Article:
Hives are often caused when the body releases a chemical called histamine. Histamine is released during an allergic reaction. Many people, though, get hives without being exposed to something they are allergic to.
Things that may cause hives are:
- Food allergies or reactions, most commonly:
- Fish or shellfish
- Wheat or soy
- Insect bites or stings
- Pressure, cold, heat, or sun
Certain health problems, such as:
- Viral infections, such as HIV infection, hepatitis, and cytomegalovirus
- Immune system problems
- Vasculitis (inflamed blood vessels)
- Thyroid disease—hypothyroidism or hyperthyroidism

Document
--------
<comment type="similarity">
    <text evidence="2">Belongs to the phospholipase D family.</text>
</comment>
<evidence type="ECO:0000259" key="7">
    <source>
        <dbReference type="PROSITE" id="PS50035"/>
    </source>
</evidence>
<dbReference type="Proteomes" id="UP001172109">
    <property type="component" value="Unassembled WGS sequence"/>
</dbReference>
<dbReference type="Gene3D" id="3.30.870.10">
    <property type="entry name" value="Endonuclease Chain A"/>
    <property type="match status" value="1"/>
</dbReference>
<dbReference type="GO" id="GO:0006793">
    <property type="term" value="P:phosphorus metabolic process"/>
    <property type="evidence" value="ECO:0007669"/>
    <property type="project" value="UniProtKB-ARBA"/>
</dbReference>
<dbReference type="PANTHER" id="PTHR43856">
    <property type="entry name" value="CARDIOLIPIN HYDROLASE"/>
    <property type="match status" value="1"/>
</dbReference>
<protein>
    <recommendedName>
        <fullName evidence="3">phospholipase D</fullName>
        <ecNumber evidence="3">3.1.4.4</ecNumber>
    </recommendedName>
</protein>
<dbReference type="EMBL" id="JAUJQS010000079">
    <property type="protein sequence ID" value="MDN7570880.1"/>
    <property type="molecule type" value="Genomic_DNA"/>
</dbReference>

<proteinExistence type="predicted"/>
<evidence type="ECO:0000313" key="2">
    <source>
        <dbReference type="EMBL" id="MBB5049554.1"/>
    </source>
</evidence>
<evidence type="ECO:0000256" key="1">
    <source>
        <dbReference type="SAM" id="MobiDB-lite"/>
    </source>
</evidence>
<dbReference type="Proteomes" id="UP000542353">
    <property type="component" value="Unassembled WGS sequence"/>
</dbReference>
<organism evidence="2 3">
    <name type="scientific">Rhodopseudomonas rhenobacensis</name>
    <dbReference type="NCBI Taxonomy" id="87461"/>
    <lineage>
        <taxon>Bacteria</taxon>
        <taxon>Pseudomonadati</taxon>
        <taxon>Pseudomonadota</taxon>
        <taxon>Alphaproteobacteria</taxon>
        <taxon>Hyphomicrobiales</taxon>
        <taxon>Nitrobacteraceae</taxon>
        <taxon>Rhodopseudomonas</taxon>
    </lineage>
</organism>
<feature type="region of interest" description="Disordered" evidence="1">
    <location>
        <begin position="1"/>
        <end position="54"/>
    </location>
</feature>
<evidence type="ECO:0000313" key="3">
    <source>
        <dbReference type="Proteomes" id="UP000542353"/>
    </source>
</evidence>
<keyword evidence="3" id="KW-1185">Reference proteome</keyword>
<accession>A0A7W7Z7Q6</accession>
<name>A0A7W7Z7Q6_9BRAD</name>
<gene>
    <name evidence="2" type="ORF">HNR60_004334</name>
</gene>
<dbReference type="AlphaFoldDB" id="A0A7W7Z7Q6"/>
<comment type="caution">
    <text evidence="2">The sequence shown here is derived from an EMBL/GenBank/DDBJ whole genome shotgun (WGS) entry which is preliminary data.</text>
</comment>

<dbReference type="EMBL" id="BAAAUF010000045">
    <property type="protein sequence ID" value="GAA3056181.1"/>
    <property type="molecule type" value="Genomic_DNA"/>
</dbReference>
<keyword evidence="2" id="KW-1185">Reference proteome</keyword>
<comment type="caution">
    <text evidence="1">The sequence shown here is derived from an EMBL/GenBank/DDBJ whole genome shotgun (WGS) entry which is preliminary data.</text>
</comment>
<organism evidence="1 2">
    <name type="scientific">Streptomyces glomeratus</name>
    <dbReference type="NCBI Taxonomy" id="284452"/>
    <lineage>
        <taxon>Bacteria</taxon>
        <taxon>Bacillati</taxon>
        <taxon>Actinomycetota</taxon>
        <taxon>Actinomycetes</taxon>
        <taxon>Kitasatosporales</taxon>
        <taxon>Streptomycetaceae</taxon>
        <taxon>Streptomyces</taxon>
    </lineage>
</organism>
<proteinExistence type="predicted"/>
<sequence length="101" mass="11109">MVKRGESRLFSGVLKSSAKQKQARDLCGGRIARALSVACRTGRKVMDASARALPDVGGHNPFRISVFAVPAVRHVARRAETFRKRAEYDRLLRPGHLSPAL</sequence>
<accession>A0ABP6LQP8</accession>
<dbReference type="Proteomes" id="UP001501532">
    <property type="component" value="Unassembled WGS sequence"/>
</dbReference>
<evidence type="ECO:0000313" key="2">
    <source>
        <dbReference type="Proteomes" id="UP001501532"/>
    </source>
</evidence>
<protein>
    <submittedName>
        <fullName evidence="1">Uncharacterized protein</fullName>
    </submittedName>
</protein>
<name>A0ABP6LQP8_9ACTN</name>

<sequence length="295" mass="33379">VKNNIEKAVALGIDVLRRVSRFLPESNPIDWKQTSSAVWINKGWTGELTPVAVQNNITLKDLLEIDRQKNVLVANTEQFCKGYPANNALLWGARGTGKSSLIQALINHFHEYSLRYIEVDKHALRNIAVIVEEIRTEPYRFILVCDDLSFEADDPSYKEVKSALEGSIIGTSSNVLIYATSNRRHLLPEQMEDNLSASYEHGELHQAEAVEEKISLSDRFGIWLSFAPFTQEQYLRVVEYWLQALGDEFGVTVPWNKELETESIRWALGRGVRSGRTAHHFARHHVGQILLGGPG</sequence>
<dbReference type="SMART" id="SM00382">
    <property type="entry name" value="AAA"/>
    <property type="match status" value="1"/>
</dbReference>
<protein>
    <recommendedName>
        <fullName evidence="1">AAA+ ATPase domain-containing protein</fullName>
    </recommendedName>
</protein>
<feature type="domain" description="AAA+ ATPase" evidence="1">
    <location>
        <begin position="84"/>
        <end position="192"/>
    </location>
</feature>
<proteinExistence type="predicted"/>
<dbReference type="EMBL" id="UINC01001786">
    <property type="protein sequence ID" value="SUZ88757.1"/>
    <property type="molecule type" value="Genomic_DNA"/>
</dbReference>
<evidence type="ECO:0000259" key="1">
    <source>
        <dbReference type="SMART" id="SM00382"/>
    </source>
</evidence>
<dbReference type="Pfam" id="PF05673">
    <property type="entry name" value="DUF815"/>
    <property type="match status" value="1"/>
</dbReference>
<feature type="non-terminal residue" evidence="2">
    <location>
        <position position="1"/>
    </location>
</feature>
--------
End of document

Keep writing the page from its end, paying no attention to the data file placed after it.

- Some cancers, such as lymphoma
- Diabetes Type 1
Symptoms of hives can vary from mild to severe. They may include:
- Itchiness, redness, and swelling
- Excessive swelling of the eyelids, lips, or genitals
- Burning or stinging
- Problems breathing or swallowing
The goal is to find and avoid the cause of hives.
Medicines may help to ease symptoms and manage the cause. They may be applied to the skin or taken as a pill. They may include:
- Leukotriene antagonists
- Anti-inflammatory medicines
- Medicines to treat the immune system
Other treatments may include:
This content is reviewed regularly and is updated when new and relevant evidence is made available. This information is neither intended nor implied to be a substitute for professional medical advice. Always seek the advice of your physician or other qualified health provider prior to starting any new treatment or with questions regarding a medical condition.
Edits to original content made by Denver Health.
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